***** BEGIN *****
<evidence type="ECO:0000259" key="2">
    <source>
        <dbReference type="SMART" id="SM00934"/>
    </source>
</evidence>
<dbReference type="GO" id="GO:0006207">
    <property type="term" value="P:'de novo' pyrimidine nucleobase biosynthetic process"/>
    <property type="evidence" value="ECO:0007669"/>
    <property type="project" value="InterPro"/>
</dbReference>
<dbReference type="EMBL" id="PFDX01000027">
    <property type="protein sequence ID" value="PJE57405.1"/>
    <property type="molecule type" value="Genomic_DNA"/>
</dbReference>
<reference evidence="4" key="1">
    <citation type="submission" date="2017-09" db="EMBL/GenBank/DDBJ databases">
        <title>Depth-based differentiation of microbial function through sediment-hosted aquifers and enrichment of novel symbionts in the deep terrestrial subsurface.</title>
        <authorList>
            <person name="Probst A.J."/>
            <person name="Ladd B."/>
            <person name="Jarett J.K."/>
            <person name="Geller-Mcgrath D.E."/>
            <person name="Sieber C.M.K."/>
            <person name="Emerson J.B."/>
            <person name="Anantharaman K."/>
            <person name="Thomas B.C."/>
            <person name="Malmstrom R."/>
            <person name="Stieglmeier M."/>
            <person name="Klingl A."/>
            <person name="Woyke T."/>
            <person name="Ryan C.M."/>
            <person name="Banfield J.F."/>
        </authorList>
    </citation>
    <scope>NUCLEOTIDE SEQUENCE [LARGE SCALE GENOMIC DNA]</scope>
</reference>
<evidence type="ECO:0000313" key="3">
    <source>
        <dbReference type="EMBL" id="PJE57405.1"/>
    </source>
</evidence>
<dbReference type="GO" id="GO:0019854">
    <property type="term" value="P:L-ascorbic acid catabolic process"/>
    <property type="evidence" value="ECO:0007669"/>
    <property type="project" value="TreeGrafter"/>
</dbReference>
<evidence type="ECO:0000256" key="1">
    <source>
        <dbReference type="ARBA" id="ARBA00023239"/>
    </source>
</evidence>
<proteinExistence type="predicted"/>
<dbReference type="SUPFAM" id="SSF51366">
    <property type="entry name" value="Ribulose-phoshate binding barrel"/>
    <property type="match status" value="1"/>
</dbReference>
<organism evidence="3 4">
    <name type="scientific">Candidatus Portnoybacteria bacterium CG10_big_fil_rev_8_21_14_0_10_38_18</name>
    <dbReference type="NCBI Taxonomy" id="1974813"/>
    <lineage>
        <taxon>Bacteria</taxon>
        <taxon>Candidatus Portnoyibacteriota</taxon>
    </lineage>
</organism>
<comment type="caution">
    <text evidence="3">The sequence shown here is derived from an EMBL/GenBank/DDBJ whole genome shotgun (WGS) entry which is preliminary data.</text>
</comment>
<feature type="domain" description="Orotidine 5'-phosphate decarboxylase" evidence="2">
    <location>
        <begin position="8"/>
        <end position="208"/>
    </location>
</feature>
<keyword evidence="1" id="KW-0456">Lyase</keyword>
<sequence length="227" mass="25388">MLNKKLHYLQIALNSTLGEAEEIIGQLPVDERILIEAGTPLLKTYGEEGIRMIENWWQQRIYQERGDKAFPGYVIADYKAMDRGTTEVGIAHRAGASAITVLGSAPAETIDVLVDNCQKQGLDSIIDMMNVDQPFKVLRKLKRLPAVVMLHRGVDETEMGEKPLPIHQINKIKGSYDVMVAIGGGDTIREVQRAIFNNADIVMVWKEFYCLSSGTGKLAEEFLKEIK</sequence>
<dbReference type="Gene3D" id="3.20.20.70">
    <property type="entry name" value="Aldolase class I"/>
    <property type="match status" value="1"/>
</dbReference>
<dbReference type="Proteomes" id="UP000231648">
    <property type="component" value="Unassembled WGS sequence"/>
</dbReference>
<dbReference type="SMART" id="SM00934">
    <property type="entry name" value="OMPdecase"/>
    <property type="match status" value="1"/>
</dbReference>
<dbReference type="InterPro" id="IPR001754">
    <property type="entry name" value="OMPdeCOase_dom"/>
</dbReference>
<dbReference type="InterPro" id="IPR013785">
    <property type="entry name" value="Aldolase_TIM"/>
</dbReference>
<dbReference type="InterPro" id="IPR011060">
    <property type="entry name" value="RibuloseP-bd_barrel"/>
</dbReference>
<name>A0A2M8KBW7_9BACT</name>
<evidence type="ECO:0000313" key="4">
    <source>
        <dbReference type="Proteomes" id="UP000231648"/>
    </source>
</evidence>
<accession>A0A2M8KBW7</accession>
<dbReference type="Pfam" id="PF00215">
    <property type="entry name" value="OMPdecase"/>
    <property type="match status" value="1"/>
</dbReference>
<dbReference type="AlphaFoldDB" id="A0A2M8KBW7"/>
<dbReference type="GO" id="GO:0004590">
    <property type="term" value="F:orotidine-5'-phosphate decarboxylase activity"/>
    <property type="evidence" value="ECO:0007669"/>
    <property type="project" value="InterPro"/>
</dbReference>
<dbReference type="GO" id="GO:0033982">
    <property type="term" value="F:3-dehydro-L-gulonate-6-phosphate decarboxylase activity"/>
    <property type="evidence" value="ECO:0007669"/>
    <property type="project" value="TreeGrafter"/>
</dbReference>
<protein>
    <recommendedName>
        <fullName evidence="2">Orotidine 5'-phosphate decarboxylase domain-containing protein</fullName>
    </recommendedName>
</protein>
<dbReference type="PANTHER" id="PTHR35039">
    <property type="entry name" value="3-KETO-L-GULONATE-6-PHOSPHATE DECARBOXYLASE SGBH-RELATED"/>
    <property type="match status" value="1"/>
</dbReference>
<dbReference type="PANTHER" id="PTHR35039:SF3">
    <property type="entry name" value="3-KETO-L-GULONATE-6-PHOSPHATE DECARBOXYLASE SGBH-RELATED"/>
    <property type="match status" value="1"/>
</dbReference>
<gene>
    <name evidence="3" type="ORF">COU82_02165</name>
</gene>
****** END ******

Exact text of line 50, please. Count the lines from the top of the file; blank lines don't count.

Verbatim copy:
    </source>